This situation doesn’t bode well for budget discussions. We know Mayor Gray would like to appear to be above the tumult, investigations and scandal to better focus on the business of government, but he stood a lot better chance to provide forceful leadership on budget matters the day after his inauguration than he does now.
Brown, for one, is at best hedging on the tax raise for the $200,000 plus club, probably on principal but also because he’s going to need some help just to keep his grip on the council as a chairman. Evans has considerable clout on budgetary matters with his history and expertise and his solid standing in the business community, so he can put up a serious challenge to the proposed raise in taxes on parking garage fees. Probably nobody is going to like the dollar jump in connector bus prices, and the Human Services sectors is slated to provide over half of the cuts in agency spending.
Nevertheless, there’s no getting around the budget and its big deficit—it’s a must-do thing which the council and the mayor will have to come to an agreement on, lest the control board returns. But the Mayor’s description of a “tough budget,” in which sacrifices are to be made by everyone, gets tainted by the ongoing scandal and the furor over the hiring practices. While much has been corrected in that arena—cuts in the salaries and firings—the issue itself hasn’t been adequately addressed by the Mayor, who, while inviting investigations, has said precious little about it. This strikes many as a hunker-down attitude, as if the stress of pressing issues will make everything go away.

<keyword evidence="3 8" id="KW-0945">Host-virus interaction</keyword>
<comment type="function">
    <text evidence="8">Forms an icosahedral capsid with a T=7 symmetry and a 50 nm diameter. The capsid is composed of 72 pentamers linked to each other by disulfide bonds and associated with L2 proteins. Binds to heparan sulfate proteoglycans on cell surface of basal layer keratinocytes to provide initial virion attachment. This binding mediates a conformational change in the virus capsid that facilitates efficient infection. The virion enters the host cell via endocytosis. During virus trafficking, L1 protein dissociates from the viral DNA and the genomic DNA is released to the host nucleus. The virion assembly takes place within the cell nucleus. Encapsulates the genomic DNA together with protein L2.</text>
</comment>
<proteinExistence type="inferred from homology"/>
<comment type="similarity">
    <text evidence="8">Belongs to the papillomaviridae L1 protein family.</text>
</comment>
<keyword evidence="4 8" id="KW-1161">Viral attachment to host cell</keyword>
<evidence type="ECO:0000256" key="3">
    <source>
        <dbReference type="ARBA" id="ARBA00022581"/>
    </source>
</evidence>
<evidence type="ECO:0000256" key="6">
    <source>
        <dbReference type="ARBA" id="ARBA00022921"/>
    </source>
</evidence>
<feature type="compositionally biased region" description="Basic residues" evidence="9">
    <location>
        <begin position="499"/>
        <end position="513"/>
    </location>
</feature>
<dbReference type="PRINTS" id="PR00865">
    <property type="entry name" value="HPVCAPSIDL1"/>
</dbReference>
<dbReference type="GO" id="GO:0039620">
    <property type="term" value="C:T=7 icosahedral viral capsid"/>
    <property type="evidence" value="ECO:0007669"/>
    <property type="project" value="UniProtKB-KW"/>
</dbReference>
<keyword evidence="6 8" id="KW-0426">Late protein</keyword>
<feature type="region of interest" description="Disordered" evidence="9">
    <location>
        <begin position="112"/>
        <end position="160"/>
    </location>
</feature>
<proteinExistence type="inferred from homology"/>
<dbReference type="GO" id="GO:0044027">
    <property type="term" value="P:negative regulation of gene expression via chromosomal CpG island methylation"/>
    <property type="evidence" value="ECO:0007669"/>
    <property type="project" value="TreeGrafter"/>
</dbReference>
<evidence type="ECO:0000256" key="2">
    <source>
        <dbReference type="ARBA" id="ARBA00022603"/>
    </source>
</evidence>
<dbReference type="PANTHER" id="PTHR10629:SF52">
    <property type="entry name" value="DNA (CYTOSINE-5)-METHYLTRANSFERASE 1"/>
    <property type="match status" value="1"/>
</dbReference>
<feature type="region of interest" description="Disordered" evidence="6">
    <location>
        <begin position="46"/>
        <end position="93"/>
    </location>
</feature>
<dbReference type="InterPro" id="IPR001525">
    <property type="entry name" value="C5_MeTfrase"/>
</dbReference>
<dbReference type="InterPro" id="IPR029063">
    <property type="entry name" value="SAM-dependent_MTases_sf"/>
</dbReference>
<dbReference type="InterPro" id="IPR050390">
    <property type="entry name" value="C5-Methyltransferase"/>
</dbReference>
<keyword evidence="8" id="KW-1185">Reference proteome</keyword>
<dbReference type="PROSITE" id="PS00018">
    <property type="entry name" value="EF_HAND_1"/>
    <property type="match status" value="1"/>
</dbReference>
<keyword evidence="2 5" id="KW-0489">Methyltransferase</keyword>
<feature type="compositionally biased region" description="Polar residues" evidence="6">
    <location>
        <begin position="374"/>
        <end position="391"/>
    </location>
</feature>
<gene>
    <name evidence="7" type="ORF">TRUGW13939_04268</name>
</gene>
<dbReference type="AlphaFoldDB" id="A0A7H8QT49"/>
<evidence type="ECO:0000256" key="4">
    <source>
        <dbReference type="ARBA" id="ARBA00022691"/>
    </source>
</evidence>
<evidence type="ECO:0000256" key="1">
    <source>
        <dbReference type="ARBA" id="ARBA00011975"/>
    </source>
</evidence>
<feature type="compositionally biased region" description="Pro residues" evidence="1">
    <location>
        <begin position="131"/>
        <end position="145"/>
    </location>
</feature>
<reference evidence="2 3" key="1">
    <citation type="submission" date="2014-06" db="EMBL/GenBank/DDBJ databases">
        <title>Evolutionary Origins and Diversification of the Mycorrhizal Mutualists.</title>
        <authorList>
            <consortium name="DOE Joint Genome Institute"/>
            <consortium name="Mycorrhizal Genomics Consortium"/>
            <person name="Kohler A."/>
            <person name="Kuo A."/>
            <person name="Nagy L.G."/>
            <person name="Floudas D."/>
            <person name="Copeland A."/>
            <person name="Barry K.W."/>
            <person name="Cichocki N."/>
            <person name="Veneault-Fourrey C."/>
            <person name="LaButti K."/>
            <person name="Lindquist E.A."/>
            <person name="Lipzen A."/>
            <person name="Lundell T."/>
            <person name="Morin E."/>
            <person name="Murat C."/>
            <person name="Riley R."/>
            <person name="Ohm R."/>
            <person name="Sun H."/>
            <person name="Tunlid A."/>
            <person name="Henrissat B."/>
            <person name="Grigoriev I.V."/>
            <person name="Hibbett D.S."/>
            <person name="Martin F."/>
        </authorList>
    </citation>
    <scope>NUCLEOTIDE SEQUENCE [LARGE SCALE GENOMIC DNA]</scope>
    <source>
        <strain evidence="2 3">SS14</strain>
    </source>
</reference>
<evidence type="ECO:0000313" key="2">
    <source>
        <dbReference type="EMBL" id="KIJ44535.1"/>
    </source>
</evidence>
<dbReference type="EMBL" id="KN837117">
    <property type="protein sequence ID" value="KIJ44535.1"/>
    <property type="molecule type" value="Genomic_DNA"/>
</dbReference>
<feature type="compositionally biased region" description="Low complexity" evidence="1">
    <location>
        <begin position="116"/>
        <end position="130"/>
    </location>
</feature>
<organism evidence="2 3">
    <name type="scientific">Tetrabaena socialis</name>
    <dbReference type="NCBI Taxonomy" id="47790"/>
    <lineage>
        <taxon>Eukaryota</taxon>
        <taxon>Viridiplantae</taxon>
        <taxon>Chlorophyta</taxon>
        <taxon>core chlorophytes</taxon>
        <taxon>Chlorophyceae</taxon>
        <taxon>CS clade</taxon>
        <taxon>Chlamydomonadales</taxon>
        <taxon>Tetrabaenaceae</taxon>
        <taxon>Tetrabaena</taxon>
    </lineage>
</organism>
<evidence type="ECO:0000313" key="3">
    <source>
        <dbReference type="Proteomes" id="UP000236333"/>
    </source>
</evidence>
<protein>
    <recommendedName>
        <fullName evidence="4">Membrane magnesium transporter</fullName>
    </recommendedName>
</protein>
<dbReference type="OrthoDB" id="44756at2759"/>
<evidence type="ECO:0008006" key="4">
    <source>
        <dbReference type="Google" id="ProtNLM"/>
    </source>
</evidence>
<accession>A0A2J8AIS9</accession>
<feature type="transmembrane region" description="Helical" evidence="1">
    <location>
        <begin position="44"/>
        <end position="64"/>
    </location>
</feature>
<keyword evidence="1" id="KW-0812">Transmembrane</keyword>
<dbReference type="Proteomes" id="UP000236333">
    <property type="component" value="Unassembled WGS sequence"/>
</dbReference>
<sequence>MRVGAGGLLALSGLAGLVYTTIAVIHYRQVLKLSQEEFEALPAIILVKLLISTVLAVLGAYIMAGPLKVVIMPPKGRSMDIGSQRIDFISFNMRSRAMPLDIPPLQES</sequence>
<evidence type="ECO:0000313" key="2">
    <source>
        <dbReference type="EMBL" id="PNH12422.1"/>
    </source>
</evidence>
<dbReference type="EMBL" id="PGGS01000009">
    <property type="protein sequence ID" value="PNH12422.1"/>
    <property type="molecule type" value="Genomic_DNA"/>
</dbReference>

And there’s Barry, talking about “the spoils of victory” and conspiracies, as if Tammany Hall were alive and well at the Wilson Center.
We forgot to mention that there’s a poll. Specifically, the Clarus Poll, a research and polling center which polled 500 DC residents and came up with this: Mayor Gray’s approval rating is 31% and his disapproval rating is 41%. His lowest ratings are in the arenas of “appointing the right people to city jobs” (17%) and “living up to high standards of ethics” (23%).
Gray might well be thankful for the presence of Chairman Brown, who got an even higher disapproval rating (43%).
Mayor Gray’s response to the poll was strangely optimistic: In a press release, he said, “I view the Clarus Poll as a barometer of public opinion. The results present an opportunity for me to identify areas in which to win back the confidence of District of Columbia residents. I appreciate those who still stand with me and will continue to work hard to earn the favor of those who may have doubts.”
When it comes to the at large council race, the Clarus Poll showed former Ward 7 Councilman Vincent Orange leading with 28%. Trailing far behind are Sekou Biddle, currently filling the vacant seat on the council with 6%, Republican Patrick Mara with 6%, Ward One activist and ANC commissioner Bryan Weaver with 3%, Josh Lopez with 3%, Dorothy Douglas 2%, Tom Brown 1%, and Alan Page with 1%.
As a result, this is the first time that Vincent Orange has led in a poll in his last two tries for office. But don’t be alarmed. Forty Nine Percent of those polled are undecided on the election, which is April 26.